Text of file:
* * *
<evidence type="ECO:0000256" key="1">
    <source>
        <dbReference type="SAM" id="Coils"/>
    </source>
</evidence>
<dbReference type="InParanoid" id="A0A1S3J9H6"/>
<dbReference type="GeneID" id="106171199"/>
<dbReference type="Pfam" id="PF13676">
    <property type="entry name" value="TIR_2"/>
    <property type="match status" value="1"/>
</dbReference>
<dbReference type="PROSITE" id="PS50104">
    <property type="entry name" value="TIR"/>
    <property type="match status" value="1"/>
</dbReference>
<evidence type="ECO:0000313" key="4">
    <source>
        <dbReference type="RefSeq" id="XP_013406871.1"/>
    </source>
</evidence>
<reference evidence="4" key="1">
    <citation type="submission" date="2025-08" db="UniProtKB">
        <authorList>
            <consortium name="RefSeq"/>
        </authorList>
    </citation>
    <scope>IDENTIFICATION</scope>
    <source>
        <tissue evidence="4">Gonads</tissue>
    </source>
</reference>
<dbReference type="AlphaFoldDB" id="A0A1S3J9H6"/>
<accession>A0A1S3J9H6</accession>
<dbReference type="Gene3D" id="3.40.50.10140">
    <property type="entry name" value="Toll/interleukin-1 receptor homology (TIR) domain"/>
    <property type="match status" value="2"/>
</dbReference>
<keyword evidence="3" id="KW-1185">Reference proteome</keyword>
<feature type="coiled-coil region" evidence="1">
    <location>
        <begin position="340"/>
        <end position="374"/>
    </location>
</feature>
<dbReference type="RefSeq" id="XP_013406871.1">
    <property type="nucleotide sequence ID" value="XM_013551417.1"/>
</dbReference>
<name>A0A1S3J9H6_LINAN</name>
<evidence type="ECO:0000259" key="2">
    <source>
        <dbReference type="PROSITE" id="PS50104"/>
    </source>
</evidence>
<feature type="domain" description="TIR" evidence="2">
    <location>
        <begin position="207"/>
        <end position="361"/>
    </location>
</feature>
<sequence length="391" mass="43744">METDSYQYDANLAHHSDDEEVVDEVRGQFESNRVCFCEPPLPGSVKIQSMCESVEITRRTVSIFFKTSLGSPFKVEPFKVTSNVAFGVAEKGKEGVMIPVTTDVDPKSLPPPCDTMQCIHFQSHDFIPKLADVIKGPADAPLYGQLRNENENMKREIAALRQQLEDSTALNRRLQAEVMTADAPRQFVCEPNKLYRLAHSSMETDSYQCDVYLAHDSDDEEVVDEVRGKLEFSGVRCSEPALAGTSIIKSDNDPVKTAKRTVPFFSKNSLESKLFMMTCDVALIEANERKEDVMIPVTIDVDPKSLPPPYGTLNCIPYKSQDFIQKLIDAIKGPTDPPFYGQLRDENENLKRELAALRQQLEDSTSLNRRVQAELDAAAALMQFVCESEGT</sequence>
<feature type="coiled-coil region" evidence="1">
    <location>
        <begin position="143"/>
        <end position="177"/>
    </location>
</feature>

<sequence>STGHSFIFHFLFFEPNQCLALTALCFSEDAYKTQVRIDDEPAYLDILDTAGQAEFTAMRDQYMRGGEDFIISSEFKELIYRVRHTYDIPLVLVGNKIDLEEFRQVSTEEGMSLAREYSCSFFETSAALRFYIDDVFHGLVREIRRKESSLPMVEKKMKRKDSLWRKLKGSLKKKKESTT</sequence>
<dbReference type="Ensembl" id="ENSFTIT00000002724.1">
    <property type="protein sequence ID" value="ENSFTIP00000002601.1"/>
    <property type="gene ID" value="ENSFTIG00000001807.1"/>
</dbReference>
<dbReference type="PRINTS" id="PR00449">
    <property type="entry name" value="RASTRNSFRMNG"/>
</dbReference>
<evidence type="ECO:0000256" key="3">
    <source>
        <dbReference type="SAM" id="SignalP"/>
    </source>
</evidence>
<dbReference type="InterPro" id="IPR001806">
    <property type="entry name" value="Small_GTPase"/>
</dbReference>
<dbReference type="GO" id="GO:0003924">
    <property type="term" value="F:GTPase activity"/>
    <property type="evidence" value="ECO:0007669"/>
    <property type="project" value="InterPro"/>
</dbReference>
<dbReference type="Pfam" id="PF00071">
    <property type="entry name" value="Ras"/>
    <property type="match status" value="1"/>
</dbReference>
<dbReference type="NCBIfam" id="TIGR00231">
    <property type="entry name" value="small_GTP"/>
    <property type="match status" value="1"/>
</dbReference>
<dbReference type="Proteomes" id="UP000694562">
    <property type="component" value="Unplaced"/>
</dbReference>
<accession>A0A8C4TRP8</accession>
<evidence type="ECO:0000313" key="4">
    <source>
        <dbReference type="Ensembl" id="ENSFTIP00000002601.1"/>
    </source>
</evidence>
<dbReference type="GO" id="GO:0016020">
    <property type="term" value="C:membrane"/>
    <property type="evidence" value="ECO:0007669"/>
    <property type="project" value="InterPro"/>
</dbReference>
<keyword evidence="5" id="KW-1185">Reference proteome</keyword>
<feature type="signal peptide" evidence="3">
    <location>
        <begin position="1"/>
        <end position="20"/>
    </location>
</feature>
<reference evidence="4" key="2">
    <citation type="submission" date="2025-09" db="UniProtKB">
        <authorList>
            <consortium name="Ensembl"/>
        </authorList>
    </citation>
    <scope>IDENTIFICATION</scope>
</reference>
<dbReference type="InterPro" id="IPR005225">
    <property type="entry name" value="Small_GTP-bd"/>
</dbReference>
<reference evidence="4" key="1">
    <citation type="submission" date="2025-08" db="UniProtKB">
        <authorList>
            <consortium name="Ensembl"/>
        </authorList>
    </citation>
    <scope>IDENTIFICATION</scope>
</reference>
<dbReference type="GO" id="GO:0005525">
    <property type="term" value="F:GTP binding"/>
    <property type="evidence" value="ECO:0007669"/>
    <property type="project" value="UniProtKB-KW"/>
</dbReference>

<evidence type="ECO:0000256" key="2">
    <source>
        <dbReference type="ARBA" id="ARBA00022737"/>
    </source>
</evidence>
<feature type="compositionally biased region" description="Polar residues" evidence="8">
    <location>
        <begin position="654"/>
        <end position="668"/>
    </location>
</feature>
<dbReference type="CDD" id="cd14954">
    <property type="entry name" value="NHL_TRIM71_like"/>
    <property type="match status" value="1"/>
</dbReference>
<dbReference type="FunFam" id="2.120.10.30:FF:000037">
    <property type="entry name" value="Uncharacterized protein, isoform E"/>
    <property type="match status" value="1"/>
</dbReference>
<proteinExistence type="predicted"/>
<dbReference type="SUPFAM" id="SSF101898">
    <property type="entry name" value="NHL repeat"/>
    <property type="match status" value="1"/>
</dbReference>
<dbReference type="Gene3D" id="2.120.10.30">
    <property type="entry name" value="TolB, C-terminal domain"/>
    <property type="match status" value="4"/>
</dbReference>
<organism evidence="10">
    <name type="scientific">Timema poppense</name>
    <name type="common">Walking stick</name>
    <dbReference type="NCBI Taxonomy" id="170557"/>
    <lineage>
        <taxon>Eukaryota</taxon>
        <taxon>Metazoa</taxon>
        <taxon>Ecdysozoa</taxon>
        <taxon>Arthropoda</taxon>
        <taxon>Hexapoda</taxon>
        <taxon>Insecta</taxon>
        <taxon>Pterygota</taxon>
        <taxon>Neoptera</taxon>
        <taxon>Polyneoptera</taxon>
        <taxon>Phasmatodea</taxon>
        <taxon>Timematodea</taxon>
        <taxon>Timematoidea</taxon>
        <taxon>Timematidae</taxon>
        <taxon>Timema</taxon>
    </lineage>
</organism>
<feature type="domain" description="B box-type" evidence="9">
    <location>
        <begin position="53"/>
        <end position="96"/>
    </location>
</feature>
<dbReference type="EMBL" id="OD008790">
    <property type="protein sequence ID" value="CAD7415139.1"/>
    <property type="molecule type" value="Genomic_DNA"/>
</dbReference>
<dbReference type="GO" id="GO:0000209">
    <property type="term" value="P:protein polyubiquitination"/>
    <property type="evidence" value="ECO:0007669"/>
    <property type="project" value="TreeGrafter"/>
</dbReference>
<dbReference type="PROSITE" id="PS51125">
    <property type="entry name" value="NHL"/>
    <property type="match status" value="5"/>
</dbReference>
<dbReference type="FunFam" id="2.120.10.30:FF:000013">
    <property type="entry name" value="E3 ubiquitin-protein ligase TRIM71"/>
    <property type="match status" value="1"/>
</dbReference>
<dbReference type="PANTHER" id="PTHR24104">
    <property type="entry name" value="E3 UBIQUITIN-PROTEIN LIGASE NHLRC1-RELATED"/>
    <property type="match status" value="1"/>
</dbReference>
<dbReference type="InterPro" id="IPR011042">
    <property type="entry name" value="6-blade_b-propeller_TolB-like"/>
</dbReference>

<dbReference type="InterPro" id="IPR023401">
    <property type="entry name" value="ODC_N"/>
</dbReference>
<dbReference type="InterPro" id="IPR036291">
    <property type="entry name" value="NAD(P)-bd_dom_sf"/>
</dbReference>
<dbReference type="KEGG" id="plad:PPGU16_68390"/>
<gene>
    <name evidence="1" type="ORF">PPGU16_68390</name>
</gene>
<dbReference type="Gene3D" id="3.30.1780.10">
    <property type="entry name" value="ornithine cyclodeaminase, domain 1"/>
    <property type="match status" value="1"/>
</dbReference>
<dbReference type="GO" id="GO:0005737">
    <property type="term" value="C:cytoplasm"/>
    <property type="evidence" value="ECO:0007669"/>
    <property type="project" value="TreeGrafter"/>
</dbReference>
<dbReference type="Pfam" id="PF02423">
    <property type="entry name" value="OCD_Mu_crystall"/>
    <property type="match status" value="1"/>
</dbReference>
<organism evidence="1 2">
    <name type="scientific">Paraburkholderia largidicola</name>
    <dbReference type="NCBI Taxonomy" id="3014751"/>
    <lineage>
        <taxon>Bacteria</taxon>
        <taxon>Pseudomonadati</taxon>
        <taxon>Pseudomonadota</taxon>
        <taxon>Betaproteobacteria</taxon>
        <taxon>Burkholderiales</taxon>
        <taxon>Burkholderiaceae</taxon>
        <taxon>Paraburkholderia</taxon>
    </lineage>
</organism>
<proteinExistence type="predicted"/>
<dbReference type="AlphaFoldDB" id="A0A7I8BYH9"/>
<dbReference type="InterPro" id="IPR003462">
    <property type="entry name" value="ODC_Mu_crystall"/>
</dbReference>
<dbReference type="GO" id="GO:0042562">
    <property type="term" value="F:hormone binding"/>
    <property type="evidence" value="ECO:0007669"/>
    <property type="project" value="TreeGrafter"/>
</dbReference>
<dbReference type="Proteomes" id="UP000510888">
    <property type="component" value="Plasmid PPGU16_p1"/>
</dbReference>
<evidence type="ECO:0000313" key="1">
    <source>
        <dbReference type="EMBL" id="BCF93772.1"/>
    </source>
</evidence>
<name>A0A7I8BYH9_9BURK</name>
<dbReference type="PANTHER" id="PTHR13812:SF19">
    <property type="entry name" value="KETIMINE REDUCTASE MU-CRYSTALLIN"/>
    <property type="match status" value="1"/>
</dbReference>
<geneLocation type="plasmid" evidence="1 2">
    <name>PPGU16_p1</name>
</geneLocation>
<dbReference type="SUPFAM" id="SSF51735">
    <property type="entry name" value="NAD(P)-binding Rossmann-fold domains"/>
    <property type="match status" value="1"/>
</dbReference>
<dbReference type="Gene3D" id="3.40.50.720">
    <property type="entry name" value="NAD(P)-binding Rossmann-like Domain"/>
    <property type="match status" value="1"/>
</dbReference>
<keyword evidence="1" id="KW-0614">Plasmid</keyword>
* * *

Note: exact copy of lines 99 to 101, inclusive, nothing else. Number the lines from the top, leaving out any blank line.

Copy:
<accession>A0A8C4TRP8</accession>
<evidence type="ECO:0000313" key="4">
    <source>